Manatee at Bluesprings State Park.

We explored everything we could in the town and further beyond it’s imaginary walls that locals could not seem to go past. We found a beautiful Florida state park, Bluesprings, which is home to over 200 wild manatee and a fresh spring that was discovered by Louis P. Thursby in 1872. We strolled for hours, capturing images of the magnificent sea cows and wondering around the Old Thursby House. There was a rural feeling of peace and harmony here; truly inspirational.

The most peculiar and interesting spectacle of the entire trip was the town of Cassadaga. Up until this point in my life, I had thought that Salem was the must-see place if you are into the spooky little things in life; well, I was wrong.

The small town of Cassadaga, has one restaurant that felt as though you were trapped in the Twilight Zone – bizarre!


Spiritualist Town of Cassadaga

Every other house was inhabited by a medium or psychic, whom had their telephone numbers listed on signs outside along with their certifications of ingenuity. Streets were named things such as Spiritualist Street and Mediumship Street (as can be seen in the photo on the left). Black cats followed us around the town while whispers of mediums could be heard every where we went, announcing reminders of “appointments only please” to strangers that pestered them. There were crystal balls in neighboring yards, witch signs, statues of the original spiritualists who founded the town, a spiritualist camp, and even a meditation garden. Shops offered tourists opportunities to join ghost tours and sold spiritualists books, trinkets, horoscope products, crystals, stones and more unusual goods; However, nothing out of the ordinary to Cassadagians! If you are planning on making a visit to Florida and want to see something unique, that doesn’t require you to wear Mickey Mouse ears but perhaps a hat of sixth sense, than this is the place to throw in your bucket list.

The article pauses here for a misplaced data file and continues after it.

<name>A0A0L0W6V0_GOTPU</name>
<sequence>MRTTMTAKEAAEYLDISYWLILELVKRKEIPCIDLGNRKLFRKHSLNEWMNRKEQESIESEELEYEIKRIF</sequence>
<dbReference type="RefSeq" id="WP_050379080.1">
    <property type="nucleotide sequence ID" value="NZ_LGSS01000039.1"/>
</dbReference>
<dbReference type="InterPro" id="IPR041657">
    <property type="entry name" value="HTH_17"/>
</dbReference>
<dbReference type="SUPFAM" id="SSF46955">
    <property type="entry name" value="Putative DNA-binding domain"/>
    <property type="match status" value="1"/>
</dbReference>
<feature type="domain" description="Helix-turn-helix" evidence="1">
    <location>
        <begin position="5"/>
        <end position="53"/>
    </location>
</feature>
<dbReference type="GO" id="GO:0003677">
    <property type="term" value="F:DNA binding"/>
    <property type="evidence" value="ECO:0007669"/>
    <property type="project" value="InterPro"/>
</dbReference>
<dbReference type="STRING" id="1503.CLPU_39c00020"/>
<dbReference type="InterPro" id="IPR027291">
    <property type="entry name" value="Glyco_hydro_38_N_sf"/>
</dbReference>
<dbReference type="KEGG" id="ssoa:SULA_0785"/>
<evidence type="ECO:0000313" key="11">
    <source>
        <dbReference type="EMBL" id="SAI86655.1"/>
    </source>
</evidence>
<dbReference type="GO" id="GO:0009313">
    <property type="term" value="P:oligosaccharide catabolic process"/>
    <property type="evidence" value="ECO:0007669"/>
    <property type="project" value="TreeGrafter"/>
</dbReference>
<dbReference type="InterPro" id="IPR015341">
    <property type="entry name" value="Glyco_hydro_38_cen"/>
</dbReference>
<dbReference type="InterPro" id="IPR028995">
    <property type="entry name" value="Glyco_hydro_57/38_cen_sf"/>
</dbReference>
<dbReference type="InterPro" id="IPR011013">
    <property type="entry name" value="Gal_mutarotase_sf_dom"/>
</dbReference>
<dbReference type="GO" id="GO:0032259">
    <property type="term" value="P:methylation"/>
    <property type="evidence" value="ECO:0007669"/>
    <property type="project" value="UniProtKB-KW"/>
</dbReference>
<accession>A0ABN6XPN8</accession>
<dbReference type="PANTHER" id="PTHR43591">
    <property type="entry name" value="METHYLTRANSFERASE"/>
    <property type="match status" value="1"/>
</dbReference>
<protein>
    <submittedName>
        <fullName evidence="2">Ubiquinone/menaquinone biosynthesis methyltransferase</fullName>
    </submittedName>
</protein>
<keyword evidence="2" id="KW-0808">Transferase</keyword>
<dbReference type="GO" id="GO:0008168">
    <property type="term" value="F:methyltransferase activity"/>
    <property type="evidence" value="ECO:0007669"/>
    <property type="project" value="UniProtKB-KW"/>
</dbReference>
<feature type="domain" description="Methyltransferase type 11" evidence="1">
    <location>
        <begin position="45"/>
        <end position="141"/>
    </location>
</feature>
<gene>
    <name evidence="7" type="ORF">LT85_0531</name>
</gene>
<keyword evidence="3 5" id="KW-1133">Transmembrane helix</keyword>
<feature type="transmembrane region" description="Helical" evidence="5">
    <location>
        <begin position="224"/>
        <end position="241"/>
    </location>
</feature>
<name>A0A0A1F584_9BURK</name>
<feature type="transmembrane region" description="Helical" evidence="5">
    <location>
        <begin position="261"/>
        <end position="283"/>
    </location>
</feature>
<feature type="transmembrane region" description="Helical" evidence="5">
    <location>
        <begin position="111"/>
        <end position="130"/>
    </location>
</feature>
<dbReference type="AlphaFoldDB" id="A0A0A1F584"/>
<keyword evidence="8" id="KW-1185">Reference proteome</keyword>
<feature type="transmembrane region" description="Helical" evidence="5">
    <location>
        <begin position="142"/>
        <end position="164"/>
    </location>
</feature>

Real Certified Medium’s Home in Cassadaga

spir·i·tu·al·ism    noun. 

1. the view that spirit is a prime element of reality

2. a : a belief that spirits of the dead communicate with the living usually through a medium

b : a movement comprising religious organizations emphasizing spiritualism

Just when I thought it was all over, Matt had one more surprise stop up his sleeve. He took me to the oldest town in the United States of America; Saint Augustine. The college campus was beautiful and the fort Castillo de San Marcos was fun to explore. There were breweries, quirky cafes and bars, handmade goods galore, sweet little shops, icecream and chocolate shops; you name it! Saint Augustine also plays host to the oldest school house in the US (seen in the picture below), built over 200 years ago. Building after building seemed to be a B&B, which added to the town’s character, not forgetting the historical street that hosted the Colonial Spanish Quarter. Overall, North Florida is not to be forgotten as it hold secrets and surprises that you’ll regret not seeing if you visit this state! Feel free to re-blog into your travel blogs or share your thoughts/experiences of North Florida.


The Oldest Schoolhouse in the US

All photos taken by me.

© AEAPhotography